Two. Hours. Later.  And Saia finally appeared to be done. I checked and rechecked her calculations, and was pretty pleased to see that she'd come in under budget by $5, which she promptly pocketed. :)

Santiago, however, took his right up to the very last penny. Not that there's anything wrong with that. He absolutely got his money's worth, and at least he didn't go over.

The 5th graders provided complimentary gift-wrapping with purchase, so the monsters insisted on getting the gifts that they'd bought for Mommy and I wrapped before we headed home.

When Saia was done, she came right up to me with a half-smile on her face.  She looked nervous. Something was wrong. And then she said, "Mama, you know that little jewelry box we picked out for Sally?"

"Yeah, baby."

Waiting to check out
"Well, did you like it?" she asks, forcibly stretching the corners of her mouth into an eerie joker-like grin.

"Um...yeah, I liked it fine, sweetheart. I think it's a perfect choice for Sally," I said a little tentatively.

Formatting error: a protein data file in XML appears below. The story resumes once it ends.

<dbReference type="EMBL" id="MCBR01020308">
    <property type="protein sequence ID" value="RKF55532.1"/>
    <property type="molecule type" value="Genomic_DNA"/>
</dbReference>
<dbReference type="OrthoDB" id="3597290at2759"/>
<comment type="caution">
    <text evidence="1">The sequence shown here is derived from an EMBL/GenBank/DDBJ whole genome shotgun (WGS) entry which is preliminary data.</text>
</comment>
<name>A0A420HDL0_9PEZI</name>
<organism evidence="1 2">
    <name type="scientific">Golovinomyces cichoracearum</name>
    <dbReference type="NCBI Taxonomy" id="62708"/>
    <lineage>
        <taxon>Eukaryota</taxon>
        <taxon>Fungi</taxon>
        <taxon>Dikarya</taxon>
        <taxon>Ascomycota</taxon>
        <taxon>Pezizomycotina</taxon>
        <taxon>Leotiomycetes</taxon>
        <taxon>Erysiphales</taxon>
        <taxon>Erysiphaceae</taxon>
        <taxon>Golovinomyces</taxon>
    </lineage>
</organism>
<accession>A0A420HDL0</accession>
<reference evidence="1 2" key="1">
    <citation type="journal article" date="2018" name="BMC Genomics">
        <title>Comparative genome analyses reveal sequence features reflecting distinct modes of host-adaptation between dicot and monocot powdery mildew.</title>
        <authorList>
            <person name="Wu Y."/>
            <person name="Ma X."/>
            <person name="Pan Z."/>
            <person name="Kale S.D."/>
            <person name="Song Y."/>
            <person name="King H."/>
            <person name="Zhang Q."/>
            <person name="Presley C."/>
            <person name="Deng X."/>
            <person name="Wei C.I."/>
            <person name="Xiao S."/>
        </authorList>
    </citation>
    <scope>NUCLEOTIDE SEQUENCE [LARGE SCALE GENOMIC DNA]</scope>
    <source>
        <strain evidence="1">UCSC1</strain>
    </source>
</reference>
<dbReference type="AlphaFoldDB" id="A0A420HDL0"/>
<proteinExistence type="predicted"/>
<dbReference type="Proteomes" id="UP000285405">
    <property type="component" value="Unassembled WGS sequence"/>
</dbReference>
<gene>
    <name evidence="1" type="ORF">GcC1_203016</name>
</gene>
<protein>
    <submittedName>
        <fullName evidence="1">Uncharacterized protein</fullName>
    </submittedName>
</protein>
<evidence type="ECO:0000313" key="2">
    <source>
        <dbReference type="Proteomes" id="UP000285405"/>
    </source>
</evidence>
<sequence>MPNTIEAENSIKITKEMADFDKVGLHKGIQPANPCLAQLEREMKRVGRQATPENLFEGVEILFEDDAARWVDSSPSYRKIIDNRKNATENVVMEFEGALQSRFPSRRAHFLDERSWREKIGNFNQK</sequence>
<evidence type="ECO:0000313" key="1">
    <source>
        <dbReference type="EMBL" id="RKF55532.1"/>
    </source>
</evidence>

"Well, good," she says, "because I wrapped it for you instead." Big cheesy smile.

"Wait. What?"

"I couldn't find the gift that I thought I bought for you, so I just picked out another gift from my bag and they wrapped that one for you. See, here it is," she rushes out.

"Oh, baby. I don't want something you picked out for someone else," I said. "I mean..."

But it was too late. The tears had begun to pour. Her cheeks flashed red. Her nose crinkled. And I began looking for a place to duck. Fast.

Getting her gifts
I ushered her around the corner of the building just in time for her to burst, and then she let me have it.